We use cookies to ensure that our site works correctly and provides you with the best experience. If you continue using our site without changing your browser settings, we'll assume that you agree to our use of cookies. Find out more about the cookies we use and how to manage them by reading our cookies policy. Hide

Manure power to you?

Cow and turbines

12 March 2018

Researchers at the University of Waterloo, Canada, have developed an innovative method for capturing renewable natural gas from cow and pig manure for use as a fuel for heating homes, powering industry, and even as a replacement for diesel fuel in trucks.

It is based on a process called methanation. Biogas from manure is mixed with hydrogen, then run through a catalytic converter, producing methane from carbon dioxide in the biogas through a chemical reaction.

The researchers claim that power could be taken from the grid at times of low demand or generated on-site via wind or solar power to produce the hydrogen. The renewable natural gas produced would yield a large percentage of the manure's energy potential and efficiently store electricity, while emitting a fraction of the gases produced when the manure is used as a fertiliser.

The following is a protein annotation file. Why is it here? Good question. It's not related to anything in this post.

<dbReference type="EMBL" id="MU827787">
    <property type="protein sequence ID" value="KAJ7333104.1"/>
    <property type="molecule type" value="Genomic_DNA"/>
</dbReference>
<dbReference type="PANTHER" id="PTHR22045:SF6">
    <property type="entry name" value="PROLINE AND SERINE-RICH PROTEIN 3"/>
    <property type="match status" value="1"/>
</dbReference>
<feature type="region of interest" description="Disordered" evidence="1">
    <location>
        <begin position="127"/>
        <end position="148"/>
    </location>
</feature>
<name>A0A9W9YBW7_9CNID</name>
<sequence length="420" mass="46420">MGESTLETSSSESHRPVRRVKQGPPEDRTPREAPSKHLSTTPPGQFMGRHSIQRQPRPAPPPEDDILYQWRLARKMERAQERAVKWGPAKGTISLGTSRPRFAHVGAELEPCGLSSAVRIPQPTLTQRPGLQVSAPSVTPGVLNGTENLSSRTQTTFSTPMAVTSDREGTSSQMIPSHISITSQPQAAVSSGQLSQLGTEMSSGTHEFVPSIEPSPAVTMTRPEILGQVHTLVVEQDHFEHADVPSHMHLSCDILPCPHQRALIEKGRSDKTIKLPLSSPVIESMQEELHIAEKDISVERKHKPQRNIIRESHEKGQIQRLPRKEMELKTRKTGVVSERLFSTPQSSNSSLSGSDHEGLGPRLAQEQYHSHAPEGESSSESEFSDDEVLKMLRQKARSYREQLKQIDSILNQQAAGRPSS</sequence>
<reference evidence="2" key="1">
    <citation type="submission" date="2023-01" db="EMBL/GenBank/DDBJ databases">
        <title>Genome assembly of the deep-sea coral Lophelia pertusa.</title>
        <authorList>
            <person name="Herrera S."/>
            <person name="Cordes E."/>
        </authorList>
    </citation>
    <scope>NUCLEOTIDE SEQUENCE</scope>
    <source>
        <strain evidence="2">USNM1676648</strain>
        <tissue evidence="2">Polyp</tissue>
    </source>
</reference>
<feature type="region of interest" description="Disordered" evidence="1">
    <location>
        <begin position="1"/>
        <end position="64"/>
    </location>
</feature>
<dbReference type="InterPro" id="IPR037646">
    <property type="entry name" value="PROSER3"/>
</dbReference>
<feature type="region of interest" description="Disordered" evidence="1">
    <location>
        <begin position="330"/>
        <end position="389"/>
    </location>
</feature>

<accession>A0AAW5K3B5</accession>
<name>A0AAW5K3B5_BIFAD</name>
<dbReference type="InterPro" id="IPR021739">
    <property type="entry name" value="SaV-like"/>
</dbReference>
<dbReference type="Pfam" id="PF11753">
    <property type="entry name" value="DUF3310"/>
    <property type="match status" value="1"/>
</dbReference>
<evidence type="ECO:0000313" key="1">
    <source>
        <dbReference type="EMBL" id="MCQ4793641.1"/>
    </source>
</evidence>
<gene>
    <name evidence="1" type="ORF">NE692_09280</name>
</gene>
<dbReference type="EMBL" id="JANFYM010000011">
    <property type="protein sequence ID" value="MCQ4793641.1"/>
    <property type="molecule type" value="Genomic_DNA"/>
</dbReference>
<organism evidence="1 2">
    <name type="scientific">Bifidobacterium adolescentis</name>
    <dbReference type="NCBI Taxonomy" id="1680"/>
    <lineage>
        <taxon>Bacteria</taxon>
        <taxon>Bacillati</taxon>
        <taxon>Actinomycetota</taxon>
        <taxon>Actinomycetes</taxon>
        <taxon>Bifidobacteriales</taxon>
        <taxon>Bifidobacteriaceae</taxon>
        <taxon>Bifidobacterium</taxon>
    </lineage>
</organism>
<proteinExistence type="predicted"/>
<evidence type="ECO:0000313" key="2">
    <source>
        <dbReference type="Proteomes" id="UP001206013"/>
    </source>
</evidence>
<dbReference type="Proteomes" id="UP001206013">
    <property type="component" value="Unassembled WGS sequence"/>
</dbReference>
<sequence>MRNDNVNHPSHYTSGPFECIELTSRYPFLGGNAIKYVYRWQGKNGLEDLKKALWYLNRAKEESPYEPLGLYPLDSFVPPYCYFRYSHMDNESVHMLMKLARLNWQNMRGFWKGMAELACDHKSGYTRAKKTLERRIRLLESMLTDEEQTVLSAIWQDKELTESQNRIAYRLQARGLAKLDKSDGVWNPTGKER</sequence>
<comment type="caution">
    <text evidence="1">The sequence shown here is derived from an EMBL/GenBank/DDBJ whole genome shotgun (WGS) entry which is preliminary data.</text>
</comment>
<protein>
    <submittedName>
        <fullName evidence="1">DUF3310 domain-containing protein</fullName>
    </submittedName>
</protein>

'The potential is huge,' said David Simakov, Professor of Chemical Engineering at Waterloo. 'There are multiple ways we can benefit from this single approach.'

Using a computer model of a 2,000-head dairy farm in Ontario, which already collects manure and converts it into biogas in anaerobic digesters before burning it in generators, the researchers tested the concept. They estimated that a $5-million investment in a methanation system would have a five-year payback period, taking government subsidies for renewable natural gas into account.

'This is how we can make the transition from fossil-based energy to renewable energy using existing infrastructure, which is a tremendous advantage,' Simakov said.

Related links

Share this article